So we made our way round to the path beside the multi-story car-park, the un-loved conduit to Frank’s, down which I delight in taking noobs during the summer months, and then on up the piss-stinking car-park stairs for the most unlikely Campari in London and the sensational views from the top floor.
On Consort Road you can see the railway line once again, and where one of two footbridges would be required on the proposed new walk, the other being where the line crosses Gordon Road.
At Cossall Walk the green space beside the railway line is clearly visible – indeed someone with an urgent need to disappear a pair of settees had used it in the not too distant past. A little way along we bore right into the top of Kirkdale Road and were able to join the existing green walkway of Kirkdale Nature Reserve, a wholly surprising (and charming) discovery which runs parallel to the railway line and will form part of the Coal Line. Here Half-life took a seat to roll a fag and say something interesting.
‘I hope you can smoke on this Coal Line. You can’t smoke on the High Line in New York. And if there’s one thing you want to do on the High Line, it’s get high.’
Take note, planners.
At the other end of the nature reserve we came across a curious semi-circular seating arrangement, almost as if intended for viewing a performance.
‘Odd,’ I said.
‘Witchcraft,’ said Half-life. ‘Count the seats. Thirteen, see?’ And we walked on in silence.
The last section of the walk is alluded to on the planners’ map as a ‘new path behind Joe Richards house’. We wondered if Joe Richards was aware of this plan but it turned out that it was in fact Joe Richards House, a hostel for the homeless. As there is no path currently we were forced onto Lugard Road on the other side of the line to complete our journey, but we did note that, in a master-stroke by either the planners or Late Knights Brewery, the proposed path emerges onto Queens Road almost directly opposite Beer Rebellion. Genius.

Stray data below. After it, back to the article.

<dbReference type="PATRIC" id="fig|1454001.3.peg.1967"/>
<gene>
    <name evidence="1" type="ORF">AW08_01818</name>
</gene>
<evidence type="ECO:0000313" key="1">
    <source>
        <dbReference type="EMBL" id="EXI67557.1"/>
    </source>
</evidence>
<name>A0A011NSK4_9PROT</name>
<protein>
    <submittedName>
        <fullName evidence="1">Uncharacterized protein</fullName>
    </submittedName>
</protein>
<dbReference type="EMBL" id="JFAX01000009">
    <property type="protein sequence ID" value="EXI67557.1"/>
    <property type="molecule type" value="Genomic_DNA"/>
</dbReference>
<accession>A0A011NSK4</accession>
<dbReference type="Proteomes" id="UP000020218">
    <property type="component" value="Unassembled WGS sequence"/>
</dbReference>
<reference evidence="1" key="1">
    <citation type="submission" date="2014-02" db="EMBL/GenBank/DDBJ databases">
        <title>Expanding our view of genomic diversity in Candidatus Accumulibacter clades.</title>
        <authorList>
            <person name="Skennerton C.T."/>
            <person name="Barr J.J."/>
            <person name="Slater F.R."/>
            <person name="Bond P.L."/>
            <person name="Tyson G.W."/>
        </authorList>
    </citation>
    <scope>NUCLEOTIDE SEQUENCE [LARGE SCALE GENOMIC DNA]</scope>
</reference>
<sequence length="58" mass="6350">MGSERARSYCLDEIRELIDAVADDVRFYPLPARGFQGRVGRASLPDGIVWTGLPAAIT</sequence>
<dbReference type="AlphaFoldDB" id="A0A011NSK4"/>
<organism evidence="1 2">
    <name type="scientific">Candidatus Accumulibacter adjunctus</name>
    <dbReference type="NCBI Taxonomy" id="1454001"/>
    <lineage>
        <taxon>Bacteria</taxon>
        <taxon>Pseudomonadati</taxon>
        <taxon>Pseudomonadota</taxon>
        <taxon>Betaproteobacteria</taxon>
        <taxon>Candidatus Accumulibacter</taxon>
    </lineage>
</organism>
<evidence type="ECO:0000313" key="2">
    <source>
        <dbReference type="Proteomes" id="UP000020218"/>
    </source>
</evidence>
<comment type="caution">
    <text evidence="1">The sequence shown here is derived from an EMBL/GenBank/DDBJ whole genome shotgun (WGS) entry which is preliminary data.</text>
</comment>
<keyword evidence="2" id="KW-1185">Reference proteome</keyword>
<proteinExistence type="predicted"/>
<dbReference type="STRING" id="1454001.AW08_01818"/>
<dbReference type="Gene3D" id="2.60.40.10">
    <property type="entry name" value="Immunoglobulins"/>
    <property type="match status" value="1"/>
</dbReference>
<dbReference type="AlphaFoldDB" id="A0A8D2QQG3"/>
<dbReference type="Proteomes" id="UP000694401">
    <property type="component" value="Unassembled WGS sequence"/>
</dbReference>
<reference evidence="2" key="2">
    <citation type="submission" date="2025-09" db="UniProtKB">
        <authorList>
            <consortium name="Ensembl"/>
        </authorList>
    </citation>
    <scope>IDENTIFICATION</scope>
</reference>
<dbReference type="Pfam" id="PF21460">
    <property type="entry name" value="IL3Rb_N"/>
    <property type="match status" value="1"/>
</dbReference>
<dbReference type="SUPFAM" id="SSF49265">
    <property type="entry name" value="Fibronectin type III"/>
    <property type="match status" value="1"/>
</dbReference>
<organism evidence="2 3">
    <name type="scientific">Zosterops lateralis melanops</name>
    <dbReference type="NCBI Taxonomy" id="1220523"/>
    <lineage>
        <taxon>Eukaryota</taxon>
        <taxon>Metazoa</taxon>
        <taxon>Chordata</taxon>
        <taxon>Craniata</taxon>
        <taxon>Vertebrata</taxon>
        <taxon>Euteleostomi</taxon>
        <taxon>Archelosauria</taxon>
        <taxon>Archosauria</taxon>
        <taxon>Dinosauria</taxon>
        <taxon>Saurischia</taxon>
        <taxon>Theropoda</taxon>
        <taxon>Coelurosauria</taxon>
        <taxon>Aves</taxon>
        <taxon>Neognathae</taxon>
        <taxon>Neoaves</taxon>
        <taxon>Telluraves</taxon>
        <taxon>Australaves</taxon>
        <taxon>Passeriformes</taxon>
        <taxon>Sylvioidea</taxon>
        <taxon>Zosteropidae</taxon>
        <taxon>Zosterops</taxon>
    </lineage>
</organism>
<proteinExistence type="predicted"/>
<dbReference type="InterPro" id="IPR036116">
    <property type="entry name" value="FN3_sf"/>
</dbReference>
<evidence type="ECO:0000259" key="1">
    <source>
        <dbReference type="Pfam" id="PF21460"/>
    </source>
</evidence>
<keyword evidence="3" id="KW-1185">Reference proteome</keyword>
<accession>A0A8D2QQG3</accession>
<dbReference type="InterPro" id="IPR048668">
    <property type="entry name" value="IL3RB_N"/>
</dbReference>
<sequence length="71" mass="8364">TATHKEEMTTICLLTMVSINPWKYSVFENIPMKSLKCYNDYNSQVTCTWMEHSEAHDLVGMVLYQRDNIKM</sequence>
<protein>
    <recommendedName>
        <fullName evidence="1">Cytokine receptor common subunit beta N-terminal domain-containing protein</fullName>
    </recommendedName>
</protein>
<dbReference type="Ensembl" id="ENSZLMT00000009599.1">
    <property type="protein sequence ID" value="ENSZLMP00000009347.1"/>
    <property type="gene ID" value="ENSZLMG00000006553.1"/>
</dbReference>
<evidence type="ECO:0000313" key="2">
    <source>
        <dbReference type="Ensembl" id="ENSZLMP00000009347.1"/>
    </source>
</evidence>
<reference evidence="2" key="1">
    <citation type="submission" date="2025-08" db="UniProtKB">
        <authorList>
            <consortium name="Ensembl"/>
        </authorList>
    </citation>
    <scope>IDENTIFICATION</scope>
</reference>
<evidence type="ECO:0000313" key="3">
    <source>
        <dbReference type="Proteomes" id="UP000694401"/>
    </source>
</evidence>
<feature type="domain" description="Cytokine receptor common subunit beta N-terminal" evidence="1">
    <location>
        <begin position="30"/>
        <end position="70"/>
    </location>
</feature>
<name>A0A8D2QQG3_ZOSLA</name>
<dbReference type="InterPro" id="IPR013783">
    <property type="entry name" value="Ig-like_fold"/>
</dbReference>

I’ve rarely seen Half-life move so fast and by the time I made it across the busy road he’d already ordered two pints of Peckham Rye IPA – at my expense – and was in a deep discussion with two guys at the bar about the relative merits of Rush and Gang of Four.
As the light faded we took a seat in the window, smelled jars of hops and swapped drinking toasts:
‘To the long piece in Tetris!’
‘I would rather be here, with you people, than with the best people in the world!’
Eventually I broached the question of walking back to Peckham. Half-life demurred.
‘It’s got beer at the end of it,’ I said.
‘What are we waiting for?’ he replied.
The beer in question was at Brick Brewery, also on Blenheim Grove, which throws open its doors two days a week to sell its delicious wares in situ, often featuring ales you can only buy on the premises.
Fearing the nature reserve may now be closed we were forced to walk back via Queens Road. Negotiating the dual carriageway, the rush hour traffic and the forlorn short cut through Morrisons’ car park brought home what an excellent idea the Coal Line walkway would be: A safe, pleasant and efficient link between these two pearls of Peckham.
The cost of getting the Coal Line up and running is estimated at £2m. By contrast, the proposed Garden Bridge over the Thames will have initial construction costs of £175m and will be closed at night, closed for private events, ticketed for groups over seven, and will not permit cycling. Like the Coal Line, it has drawn comparisons with the High Line and the Promenade Plantée, but we know which one we’d prefer.
Safe in the beer light of Brick Brewery, I bumped into fellow ale-fan, Pompey Dunc and brewery boss, Ian, and told them what we’d been up to.
‘Who’d have thought we’d be standing here talking about creating a linear park that links a craft beer house to a brewery tap room – in Peckham?’ mused Pompey Dunc. ‘It’s not a Coal Line, it’s a Beer Line.’ And we raised our glasses.
To the Beer Line!
UPDATE: March 2015
The next phase in the project is a design feasibility study and after achieving their crowd-funding target of £65,000 last November, the Coal Line project has now appointed architectural practice Adam & Sutherland to steer them through this stage.